Kelowna Manual Therapy Centre Blog

Neck Pain - A combination of exercise and manual therapy to both the neck and upper back results in speedy recovery 

Manual Physical Therapists have long recognized the importance of treating the thoracic spine in conjunction with treatment to the neck.  “Mechanical neck pain” is the name used when joint and muscle problems result in neck pain. Mechanical neck pain is pain that it typically centred around the neck, shoulders and upper back. Current evidence supports that a combination of manual therapy and exercise is effective for patients with mechanical neck pain. Three categories of manual therapy treatments for the neck and upper back are used to lessen neck pain:

Joint Mobilization can be a rhythmic oscillation or a sustained pressure applied to the joints of the body. This will help to decrease pain as well as restore normal mobility and function.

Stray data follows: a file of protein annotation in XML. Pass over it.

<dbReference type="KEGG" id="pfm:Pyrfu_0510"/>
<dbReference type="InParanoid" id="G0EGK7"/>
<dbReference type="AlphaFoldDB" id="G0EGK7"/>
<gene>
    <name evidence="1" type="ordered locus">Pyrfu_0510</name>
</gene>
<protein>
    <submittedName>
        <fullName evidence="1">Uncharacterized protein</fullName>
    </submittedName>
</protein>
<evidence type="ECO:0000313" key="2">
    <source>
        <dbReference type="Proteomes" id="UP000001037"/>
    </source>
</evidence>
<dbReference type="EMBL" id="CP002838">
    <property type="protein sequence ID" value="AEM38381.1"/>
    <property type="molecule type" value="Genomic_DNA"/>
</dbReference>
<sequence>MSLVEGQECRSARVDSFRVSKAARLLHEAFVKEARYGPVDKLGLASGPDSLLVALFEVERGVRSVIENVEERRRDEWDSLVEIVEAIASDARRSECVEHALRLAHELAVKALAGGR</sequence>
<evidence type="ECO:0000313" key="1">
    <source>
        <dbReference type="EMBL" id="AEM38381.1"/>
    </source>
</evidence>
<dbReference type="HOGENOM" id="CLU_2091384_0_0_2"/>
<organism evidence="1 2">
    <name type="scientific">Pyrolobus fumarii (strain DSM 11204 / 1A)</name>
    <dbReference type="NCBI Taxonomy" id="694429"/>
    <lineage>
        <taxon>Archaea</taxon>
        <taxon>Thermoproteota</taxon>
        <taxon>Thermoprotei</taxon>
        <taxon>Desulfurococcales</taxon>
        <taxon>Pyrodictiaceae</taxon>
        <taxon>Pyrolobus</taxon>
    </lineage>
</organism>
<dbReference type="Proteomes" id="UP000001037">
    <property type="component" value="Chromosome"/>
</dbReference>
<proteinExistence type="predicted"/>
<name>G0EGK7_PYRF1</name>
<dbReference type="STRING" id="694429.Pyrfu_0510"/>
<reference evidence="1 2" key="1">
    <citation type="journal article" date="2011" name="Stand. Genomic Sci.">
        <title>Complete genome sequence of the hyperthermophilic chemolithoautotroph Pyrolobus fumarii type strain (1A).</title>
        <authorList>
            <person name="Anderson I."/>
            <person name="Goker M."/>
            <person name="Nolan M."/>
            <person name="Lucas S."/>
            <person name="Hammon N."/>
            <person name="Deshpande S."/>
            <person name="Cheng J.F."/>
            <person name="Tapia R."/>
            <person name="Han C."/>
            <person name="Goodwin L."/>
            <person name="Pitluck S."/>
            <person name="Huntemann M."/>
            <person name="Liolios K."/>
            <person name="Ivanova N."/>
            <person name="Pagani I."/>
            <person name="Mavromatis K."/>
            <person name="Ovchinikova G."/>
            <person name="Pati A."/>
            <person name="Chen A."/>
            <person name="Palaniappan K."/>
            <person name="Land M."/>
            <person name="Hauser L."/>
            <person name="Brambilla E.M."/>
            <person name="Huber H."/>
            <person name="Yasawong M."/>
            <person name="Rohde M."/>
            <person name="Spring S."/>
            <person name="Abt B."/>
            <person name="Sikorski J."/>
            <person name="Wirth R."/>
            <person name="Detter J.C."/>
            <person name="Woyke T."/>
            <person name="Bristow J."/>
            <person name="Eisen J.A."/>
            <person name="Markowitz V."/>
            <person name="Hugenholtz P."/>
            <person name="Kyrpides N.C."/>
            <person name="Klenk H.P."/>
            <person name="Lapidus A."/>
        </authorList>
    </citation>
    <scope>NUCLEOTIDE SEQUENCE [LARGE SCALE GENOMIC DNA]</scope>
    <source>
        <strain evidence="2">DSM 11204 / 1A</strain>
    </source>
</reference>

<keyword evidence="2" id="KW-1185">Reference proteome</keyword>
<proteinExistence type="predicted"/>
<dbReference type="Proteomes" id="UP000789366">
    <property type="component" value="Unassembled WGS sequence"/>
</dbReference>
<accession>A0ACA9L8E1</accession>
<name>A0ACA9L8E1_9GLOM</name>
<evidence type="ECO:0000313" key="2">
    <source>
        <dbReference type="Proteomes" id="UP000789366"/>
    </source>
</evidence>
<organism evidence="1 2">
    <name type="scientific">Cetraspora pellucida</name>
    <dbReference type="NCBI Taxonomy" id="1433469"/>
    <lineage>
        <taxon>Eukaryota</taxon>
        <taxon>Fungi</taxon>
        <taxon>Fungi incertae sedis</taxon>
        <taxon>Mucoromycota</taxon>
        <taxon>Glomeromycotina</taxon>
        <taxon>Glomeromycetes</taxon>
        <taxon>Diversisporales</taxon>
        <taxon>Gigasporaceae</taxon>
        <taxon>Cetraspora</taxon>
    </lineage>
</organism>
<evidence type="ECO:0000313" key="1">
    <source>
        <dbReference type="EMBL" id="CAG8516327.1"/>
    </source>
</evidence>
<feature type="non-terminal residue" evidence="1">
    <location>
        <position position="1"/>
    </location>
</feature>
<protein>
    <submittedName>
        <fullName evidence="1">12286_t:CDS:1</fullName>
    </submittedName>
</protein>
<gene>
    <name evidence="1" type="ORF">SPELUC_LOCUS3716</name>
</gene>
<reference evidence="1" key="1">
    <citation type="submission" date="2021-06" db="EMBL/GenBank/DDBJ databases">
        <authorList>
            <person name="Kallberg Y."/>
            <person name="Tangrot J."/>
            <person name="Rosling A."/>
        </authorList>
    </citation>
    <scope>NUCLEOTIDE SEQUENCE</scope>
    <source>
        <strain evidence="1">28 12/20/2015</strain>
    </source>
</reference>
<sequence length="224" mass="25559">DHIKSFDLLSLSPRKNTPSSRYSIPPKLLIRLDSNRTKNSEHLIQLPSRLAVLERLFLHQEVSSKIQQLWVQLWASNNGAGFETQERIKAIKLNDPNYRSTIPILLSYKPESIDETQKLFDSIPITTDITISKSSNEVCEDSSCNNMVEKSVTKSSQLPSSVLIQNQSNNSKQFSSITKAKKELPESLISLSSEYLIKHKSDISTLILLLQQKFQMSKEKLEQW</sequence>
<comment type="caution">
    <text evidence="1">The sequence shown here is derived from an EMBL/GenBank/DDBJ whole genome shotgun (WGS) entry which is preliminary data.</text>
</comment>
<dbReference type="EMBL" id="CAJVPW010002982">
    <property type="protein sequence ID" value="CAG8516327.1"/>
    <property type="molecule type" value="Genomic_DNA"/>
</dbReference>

Joint Manipulation involves a skilled, quick, passive movement applied by a manual therapist to a specific joint. This will help decrease pain as well as restore normal mobility and function.

Soft Tissue Mobilization (including massage, trigger point therapy, etc.) is applied to the muscles, tendons and ligaments. This will help relax muscles, increase circulation, break up scar tissue, and ease pain in the soft tissue.

Specific therapeutic exercises are also used to maintain and restore range of motion.  The exercises prescribed will be specific to your neck condition.

A Manual Physical Therapist will complete a thorough history taking and physical examination to determine which manual therapy techniques will best help you.  Treatment will also include education in specific therapeutic exercise.  Advice is also provided on ways to reduce the physical stress and strain you are placing on your neck.

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Headaches that originate from the neck are termed 'Cervicogenic Headaches'.  The International Headache Society accepts cervicogenic headaches as a distinct form of headache.